The NLRP3 inflammasome is now known to be tightly regulated by autophagy and a role for autophagy is now also recognized in AMD pathology. Autophagy can target pro-IL-1β for lysosomal degradation, eliminates assembled inflammasome complexes and blocks pyroptosis to limit the inflammatory response [88,89,90]. It is now well accepted that autophagy function decreases with ageing. Although an increase in autophagic markers is associated with drusen and the RPE of older animal models, the process of lysosomal degradation, the final stage of autophagy, was substantially impaired in these animals [91]. Therefore, although there is an apparent increase in autophagy, possibly to facilitate degradation of the increased load of damaged organelles, especially mitochondria, in aged animals, the process of degradation was not completely finished and autophagy failed. This might in turn lead to accumulation of partially degraded intracellular waste products, such as lipofuscin. Alternatively, clearance of these intracellular proteins might be achieved through exocytosis, which leads to their deposition outside the RPE as drusen [91] where they can be recognized and cleared by the immune system. This is in line with observations that macrophages that infiltrate the retina in the early stages of AMD are M2-polarized and are associated with wound healing [94]. However, it can be speculated that excessive tissue damage can create a suitable microenvironment to “switch” these cells into their M1 polarization state associated with promotion of an inflammatory response.
A recently described VEGF-based transgenic mouse model for AMD suggested that increased VEGF alone is sufficient to cause both forms of the disease [52,111]. Although targeting VEGF has proven to be very efficient in the treatment of neovascular AMD [93], this form of treatment is relatively expensive, especially due to the frequency of anti-VEGF injections that are required. More importantly, however, some will eventually become resistant to such treatment. The data discussed above collectively suggest a dual role for NLRP3 in AMD progression. It might be protective against AMD-associated pathologies through IL-18-mediated anti-angiogenic effects but, alternatively, the formation of an inflammasome itself may be detrimental to the RPE. Indeed, some have proposed that genetic or pharmacological suppression of NLRP3 inflammasome components, its effector cytokines or MyD88 might be a successful approach to AMD treatment [49,112]. An ideal strategy to treat both forms of AMD could potentially involve the use of current anti-VEGF therapy, together with inhibition of IL-1β and administration of recombinant IL-18 or potentiating the release of naturally occurring IL-18, possibly through an interference with IL-18BP. This is also supported by our recent observation that anti-VEGF therapy works more effectively in combination with IL-18 [73].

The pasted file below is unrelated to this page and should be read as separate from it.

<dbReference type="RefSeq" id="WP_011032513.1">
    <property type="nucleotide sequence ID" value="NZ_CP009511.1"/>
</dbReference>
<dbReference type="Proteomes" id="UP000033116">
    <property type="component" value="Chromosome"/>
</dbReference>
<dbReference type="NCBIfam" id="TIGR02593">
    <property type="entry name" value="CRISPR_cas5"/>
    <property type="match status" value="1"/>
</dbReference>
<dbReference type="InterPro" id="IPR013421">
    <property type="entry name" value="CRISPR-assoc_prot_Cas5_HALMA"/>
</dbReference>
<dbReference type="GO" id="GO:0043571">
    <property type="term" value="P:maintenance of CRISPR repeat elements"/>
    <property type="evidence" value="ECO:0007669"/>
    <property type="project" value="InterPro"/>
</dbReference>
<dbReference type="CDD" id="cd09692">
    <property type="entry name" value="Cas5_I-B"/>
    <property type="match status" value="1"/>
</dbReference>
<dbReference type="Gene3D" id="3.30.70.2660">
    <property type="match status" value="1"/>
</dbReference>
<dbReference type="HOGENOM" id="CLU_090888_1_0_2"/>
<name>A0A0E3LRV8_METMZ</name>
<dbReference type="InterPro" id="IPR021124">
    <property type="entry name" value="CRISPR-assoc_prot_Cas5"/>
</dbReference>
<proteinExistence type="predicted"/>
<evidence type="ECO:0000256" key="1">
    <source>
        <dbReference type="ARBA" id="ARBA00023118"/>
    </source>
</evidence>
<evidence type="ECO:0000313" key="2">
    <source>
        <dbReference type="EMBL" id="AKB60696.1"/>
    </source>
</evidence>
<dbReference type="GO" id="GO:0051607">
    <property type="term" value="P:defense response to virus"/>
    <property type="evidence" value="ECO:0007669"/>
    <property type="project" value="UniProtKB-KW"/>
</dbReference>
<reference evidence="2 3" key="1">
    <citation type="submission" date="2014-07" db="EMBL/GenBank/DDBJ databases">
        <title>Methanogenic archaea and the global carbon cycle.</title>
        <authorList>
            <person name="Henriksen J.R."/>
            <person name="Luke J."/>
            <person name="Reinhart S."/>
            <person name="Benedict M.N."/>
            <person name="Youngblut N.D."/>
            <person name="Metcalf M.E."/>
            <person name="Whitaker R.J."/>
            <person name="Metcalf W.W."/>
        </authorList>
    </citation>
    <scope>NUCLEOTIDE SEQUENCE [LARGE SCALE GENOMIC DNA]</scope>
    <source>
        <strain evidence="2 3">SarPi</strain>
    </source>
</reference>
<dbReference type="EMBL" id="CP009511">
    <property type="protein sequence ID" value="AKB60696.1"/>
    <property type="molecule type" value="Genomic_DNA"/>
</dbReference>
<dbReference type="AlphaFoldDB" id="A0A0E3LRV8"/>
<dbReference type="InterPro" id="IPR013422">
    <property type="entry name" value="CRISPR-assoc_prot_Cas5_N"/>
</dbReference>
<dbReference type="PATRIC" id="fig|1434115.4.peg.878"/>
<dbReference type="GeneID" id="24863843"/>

Interestingly, although IL-18 is a naturally occurring molecule, the endogenously produced IL-18 alone does not have the capacity to prevent wet AMD development in humans. This might be due to the presence of IL-18BP, which can sequester IL-18. In addition, as RPE degeneration progresses, infiltrating macrophages can polarize, which in turn can activate retinal glial cells to produce pro-angiogenic IL-1β. As such, IL-18 that is also produced does not have the capacity to balance the resulting and overwhelming load of VEGF. In addition, this model could also explain why some patients with dry AMD would progress to develop the more severe neovascular form of the disease.

7. Conclusions

  • The NLRP3 inflammasome appears to play a central role in both atrophic and neovascular AMD.
  • Mature IL-18 and IL-1β can be produced by both the RPE and systemic/resident myeloid derived cells, however whether mature cytokines can induce RPE specific apoptosis is still unclear.
  • A robust elucidation of the role played by the NLRP3 inflammasome in atrophic and neovascular AMD may lead to potential strategies to treat both clinical forms of the condition.


The authors acknowledge funding support from Science Foundation Ireland (SFI), the Health Research Board (HRB) of Ireland, GlaxoSmithKline (GSK), Enterprise Ireland (EI), Bright Focus Foundation and the ARVO Foundation for Eye Research (AFER).

Author Contributions

Lucia Celkova, Sarah L. Doyle and Matthew Campbell wrote the review.

Conflicts of Interest

Trinity College Dublin owns a patent portfolio related to the use of inflammasome mediators as a therapeutic strategy for AMD.


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Celkova, L.; Doyle, S.L.; Campbell, M. NLRP3 Inflammasome and Pathobiology in AMD. J. Clin. Med. 2015, 4, 172-192.

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Celkova L, Doyle SL, Campbell M. NLRP3 Inflammasome and Pathobiology in AMD. Journal of Clinical Medicine. 2015; 4(1):172-192.

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Celkova, Lucia, Sarah L. Doyle, and Matthew Campbell. 2015. "NLRP3 Inflammasome and Pathobiology in AMD" Journal of Clinical Medicine 4, no. 1: 172-192.